When we look within, we are taking time to recognize ourselves. This means listening to our self talk, noticing what we’re feeling, and seeing how our thoughts are influencing our behavior. Doing this with curiosity and care helps us name our complex stories, our range of emotions, our unmet needs, our hopes and our fears. 

When we look within we realize that what we know about ourselves is only a fraction of who we are. It’s strange to think that we live in our bodies everyday and yet know so little about ourselves. Just think about that self-sabotaging behavior that you just cannot stop doing. Where does this behavior come from? Why do you do it? It’s likely that there are unconscious beliefs and stories you’re holding onto that lead you to do this. 

This is why our behavior is often at odds with our values. Though we may celebrate ideals like kindness and patience, our unconscious concerns are powerful. They influence our behavior in huge ways. Our unconsciousness does this because at some point (usually in childhood), this behavior was of use. The problem is that what served us when we were young is often not helpful now. This is why we find ourselves hurting those we care about and love without intending to do this. 

When we are honest about this, it’s clear that none of us can claim perfection. And we don’t have to, because we are human. The Psalmist’s words come to life: “You make wisdom known to me in what is hidden.” Beauty and imperfection. Known and unknown parts of ourselves. People of success and people of failure. Glitter and Ash. Wisdom is here in the paradox.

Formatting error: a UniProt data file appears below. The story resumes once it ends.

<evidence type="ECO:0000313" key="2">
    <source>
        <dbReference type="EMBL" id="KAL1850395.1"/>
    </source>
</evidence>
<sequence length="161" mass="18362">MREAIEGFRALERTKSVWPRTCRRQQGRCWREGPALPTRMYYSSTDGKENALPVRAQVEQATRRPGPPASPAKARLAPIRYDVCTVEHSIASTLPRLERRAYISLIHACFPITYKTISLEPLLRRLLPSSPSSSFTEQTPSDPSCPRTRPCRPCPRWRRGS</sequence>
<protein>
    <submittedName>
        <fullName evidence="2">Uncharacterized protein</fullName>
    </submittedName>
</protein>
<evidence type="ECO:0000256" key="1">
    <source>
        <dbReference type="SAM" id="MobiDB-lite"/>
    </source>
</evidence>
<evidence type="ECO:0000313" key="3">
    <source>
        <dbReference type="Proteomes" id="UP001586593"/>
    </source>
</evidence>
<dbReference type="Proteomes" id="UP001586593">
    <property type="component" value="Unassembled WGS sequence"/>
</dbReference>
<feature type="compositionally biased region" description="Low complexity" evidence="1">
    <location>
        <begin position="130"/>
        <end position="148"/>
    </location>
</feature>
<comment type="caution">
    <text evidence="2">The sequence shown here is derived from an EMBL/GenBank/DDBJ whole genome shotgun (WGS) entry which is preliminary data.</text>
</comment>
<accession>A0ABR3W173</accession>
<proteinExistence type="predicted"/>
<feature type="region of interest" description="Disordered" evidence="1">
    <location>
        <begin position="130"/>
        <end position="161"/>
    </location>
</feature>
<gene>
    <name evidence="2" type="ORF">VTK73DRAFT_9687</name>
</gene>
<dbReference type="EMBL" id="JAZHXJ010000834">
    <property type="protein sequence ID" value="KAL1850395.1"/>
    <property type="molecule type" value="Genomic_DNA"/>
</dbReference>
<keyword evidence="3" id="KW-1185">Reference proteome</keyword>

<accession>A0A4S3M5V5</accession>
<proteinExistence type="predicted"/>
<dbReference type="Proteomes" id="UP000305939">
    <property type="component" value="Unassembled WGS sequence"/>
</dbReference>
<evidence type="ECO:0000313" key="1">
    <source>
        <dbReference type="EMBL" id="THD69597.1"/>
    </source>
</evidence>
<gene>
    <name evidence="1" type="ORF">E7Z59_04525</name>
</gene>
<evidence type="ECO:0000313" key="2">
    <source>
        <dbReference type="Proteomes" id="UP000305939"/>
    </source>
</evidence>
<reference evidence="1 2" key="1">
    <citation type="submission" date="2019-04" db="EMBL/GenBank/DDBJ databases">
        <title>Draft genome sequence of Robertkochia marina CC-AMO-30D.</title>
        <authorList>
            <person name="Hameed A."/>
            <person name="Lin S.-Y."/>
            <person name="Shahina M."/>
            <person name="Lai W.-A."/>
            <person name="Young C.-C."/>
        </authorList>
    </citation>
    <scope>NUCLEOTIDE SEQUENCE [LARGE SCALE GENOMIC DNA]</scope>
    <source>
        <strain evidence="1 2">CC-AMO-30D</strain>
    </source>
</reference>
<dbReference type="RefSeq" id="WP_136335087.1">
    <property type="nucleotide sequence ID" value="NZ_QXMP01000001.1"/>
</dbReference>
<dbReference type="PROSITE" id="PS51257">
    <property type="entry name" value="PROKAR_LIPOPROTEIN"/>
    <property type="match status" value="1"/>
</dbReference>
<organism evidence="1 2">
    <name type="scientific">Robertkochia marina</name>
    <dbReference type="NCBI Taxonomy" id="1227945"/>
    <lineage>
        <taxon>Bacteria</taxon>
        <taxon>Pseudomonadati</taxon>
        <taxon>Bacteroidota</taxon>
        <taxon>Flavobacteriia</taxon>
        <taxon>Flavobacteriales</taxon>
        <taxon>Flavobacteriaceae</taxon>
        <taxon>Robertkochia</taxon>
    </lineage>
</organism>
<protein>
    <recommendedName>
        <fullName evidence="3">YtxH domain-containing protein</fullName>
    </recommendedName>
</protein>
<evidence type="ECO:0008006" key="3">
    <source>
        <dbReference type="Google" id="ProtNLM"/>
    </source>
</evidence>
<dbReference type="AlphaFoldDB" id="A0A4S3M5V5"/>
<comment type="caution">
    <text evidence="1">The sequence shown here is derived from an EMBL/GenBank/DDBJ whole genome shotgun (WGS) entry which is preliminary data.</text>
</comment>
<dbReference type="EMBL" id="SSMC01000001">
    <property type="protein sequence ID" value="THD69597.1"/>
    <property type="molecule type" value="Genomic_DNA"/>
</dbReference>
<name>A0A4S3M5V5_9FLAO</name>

This is why it’s important that Psalm 51 begins: “Stoop low with grace, God, as befits Your great love; with Your great compassion wipe away my rebellion.” It is easier to hold ourselves and others with compassion when we know that we are held by infinite compassion. We are already accepted by the divine mystery who knows us entirely. Even in the womb, we were known and loved.

Accepting this reality allows us to connect—not just to ourselves but to each other. In our humility, we can know that we have something to offer to the world even though it’s not perfect. There is goodness underneath the shame and the unconscious beliefs. Diving into the unconsciousness is about getting home to who we are. Maintaining humility on the journey home is challenging as we come to know more about ourselves.

Tara Brach, a psychotherapist and meditation teacher, explains that self compassion is found by becoming aware of what is happening, allowing our feelings to exist, investigating those feelings, and then responding by nurturing ourselves. When we investigate our feelings, we identify needs that are behind the feelings. Knowing the needs helps us to nurture ourselves and ask others for help, which leads to more authentic connection.

Through these connections, we learn that it’s okay to be complex creatures growing in our own awareness. And knowing this allows us to make more space for those around us to be complex and on their own journeys. 

Friends, when the journey is hard, when the shame feels overwhelming, and when none of it makes sense, may Psalm 51 remind us that we no longer have to fear a broken spirit. Instead, may we find that our brokenness is actually where hidden wisdom, infinite compassion, and joyful connection are waiting to be discovered. Amen.